Courts want children to have access to both parents and want children to have the opportunity to have positive, loving relationships with both parents. As a result, unless there are convincing reasons not to, the court will order joint custody. This has been found to be in the best interests of the child. However, when parents demonstrate an unwillingness to support the child having a positive relationship with the other parent, the court will adjust custody. In the Matter of T.D. v E.P.B., the Family Court was asked to modify a custody order after the father’s repeatedly limited the mother’s access to the child and removed the child from New York.
The parents have one child who was born in 2015. In 2016, Family Court ordered joint legal and physical custody of the child. However, the father dominated the relationship, making decisions without including the mother. With the help of this girlfriend, he even convinced her to sign an out-of-court agreement that purported to give him sole custody and the mother supervised visitation. In 2020, the father relocated to Florida with the child and without the consent of the mother.
“mediated” by the father’s then-girlfriend which purported to grant the father sole custody and which forced the mother to have only supervised access with the child, also to be supervised by the father’s then-girlfriend. In early 2020, the father decided to relocate with the child to Florida without an agreement or Court permission, and despite being aware of the mother’s opposition to the move and writs of habeas corpus issued by the Court against him and his mother, he fled with the child to Florida. He returned to New York after the court ordered him to. The court granted the mother temporary sole custody and the father supervised visits. Both parents filed petitions for sole custody.
In determining the custody arrangement that was in the best interests of the child, the court heard testimony from both parents. The mother’s credible testimony was simple. Her goal was for an arrangement whereby the father would see the child, but would be prevented from kidnapping her. For a while the 2016 custody arrangement worked, but the father started to make it more difficult when the mother moved the Pennsylvania.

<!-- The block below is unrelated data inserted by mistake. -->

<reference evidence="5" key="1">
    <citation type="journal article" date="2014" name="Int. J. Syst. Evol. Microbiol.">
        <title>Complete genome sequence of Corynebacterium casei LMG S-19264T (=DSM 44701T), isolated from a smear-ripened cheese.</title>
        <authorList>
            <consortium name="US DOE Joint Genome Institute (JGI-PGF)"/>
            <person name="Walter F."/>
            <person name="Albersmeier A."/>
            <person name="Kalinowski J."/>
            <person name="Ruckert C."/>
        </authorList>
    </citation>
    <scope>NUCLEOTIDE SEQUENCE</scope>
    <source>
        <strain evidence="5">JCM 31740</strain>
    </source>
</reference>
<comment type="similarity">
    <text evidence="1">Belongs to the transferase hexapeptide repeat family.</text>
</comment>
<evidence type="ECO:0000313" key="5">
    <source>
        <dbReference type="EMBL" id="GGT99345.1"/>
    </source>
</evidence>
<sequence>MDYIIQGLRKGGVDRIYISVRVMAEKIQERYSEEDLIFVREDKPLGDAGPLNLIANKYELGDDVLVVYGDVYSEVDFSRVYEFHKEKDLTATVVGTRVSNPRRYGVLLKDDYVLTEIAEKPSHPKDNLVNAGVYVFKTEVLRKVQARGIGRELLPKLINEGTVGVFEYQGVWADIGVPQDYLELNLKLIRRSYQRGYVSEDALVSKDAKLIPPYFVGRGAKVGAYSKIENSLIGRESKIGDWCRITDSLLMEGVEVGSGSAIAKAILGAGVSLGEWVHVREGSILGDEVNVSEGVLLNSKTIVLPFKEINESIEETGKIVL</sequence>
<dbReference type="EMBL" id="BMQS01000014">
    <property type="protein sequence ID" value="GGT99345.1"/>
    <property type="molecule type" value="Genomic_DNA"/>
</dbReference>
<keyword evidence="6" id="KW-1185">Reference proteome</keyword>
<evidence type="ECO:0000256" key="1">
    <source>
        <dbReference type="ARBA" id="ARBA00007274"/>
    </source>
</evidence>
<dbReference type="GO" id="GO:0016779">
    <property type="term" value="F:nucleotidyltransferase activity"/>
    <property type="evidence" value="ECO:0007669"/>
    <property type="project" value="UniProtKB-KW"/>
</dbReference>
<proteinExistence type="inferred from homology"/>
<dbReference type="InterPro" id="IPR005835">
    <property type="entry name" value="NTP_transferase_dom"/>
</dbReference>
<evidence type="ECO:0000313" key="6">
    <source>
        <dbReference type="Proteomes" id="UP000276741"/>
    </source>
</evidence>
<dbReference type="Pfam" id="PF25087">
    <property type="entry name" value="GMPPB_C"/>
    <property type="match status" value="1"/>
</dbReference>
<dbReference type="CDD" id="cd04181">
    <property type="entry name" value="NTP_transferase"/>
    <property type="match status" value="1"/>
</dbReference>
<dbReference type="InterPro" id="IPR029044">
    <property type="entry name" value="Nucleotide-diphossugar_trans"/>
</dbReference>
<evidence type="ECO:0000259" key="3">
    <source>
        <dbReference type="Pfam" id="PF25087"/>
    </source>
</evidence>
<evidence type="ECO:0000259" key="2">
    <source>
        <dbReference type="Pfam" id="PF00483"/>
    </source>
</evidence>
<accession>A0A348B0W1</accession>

After that the father kept limiting the mother’s time with the child. After having her sign an agreement giving him sole custody, he only allowed her to have brief supervised visits. The mother testified that the father hit the child with a belt and cussed at her.
Finally he took the child and moved to Florida. Once the father returned from Florida and was limited to supervised visits, he saw the child less and less, opting not to take advantage of his parenting time.
The father testified that many of his actions to limit the child’s contact with the mother were due to her being unreliable. He denied every hitting the child. He wanted to take the child to Florida because there she could go to a charter school and that Florida is a much better place to raise a child.
The court found the mother’s testimony to be more credible than the father’s and decided to award her sole custody with the father receiving only supervised visitation. The issue that seemed to greatly sway the court is the father’s lack of effort to help ensure that the mother maintained a good relationship with the child. In fact, it appears as if the father, along with his sisters and girlfriend, went out of their way to minimize the mother’s presence in the child’s life.
Ultimately, the court found in favor of the mother. It granted her request and issued a finally order giving her sole physical and legal custody of the child. Clearly, the court was disturbed the father removing the child from New York as well as his siblings and then girlfriend’s involvement and helping keep the child away from the mother. While the father was given visitation, his visitation was to be supervised through the Comprehensive Family Services as outlined herein.